David Hane has recently published an article on the challenges of post-merger integration programs.
M&A is big business. According to Refinitiv, worldwide M&A activity totaled US$3.9 trillion in 2019. Of that, there were 43 deals alone worth over US$10 billion during the year (totaling US$1.2 trillion). Yet for all of this activity, how much value is actually created? Countless studies have documented the success rate for such transactions as ranging between 10% to 30%. With so much at stake, how can this be?
Integrations Gone Awry
No one factor is driving these outcomes. In some cases, the acquirer simply buys the wrong company. For example, the buyer’s strategic intent may be to acquire a business that will help them reinvent their business model. Unfortunately, identifying such candidates is extraordinarily difficult and most buyers aren’t able to pull this off. When you’ve acquired the wrong company, no amount of integration expertise will rectify the situation.
A more common factor driving M&A failure, and one that I’ve seen firsthand, is a botched integration. One of the easiest ways to derail your acquisition integration is to ignore the people dimension. Having an explicit plan to account for the people impact in an integration is also known as change management. You could fill a crater the size of the Grand Canyon with all of the information about change management. Don’t read all of it. Just know that you need to be deliberate and thoughtful in how you plan to integrate organizations.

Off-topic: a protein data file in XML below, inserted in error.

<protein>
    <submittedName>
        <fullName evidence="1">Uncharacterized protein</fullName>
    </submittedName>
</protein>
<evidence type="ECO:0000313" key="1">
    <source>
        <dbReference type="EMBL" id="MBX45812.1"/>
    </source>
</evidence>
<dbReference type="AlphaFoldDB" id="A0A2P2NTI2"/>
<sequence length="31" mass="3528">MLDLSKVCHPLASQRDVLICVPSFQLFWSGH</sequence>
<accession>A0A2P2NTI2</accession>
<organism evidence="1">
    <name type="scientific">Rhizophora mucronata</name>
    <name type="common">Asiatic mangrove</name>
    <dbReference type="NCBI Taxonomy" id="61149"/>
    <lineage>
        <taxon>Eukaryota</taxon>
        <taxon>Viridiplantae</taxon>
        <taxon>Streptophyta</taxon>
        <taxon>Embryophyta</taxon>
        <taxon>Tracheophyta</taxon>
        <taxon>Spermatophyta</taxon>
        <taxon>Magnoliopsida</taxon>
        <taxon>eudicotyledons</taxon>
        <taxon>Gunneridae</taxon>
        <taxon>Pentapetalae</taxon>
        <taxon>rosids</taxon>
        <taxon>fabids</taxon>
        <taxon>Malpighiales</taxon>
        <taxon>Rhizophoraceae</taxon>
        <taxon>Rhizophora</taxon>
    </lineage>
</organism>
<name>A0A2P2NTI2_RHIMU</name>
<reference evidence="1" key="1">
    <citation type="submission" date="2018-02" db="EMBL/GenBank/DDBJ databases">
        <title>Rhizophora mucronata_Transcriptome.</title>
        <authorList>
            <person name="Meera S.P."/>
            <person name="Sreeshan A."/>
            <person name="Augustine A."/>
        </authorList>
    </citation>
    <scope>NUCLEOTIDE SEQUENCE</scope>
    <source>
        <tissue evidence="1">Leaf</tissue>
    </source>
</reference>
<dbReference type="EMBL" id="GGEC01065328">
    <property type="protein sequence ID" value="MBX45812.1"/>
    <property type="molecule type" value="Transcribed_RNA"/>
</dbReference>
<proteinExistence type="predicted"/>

Points covered in this article include:
- The consolidation of three businesses
- Why progress grinds to a halt
- Encouraging buy-in
Read the full article, A Requiem for M&A: The Best Laid Schemes o’ Mice an’ Men, on LinkedIn.
David A. Fields provides expert advice on how to manage customers during a crisis.
What do you do when your well-intended outreach call crashes into a brick wall of negativity?
Like many consulting firm leaders, you may have been burning up the phone lines the past week or two, reaching out to your clients and other contacts. Your motives are pure—admirable even. You’re checking in, showing support during a difficult time and offering help.
By and large, your efforts engender successful conversations. More executives are picking up the phone these days.
Advice offered includes:
- Staying right side up
- Responding with empathy
- Offering help
Read the full article, How To Gracefully Manage Your Consulting Firm’s Shell-shocked Clients, on David’s website.
David A. Fields offers an encouraging post on how to manage your ego when clients don’t respond to your overtures.
With a sigh and subtle shake of your head, you send one more outreach email to Pippi Burntkernels, the co-founder and COO of Plumper Popcorn, Inc. A few months ago, you and Pip had a great conversation about their operations, and you gave some advice on effectively instituting a better butter beater process.
You know that if you and Pip keep talking, there’s a consulting project at Plumper for your consulting firm.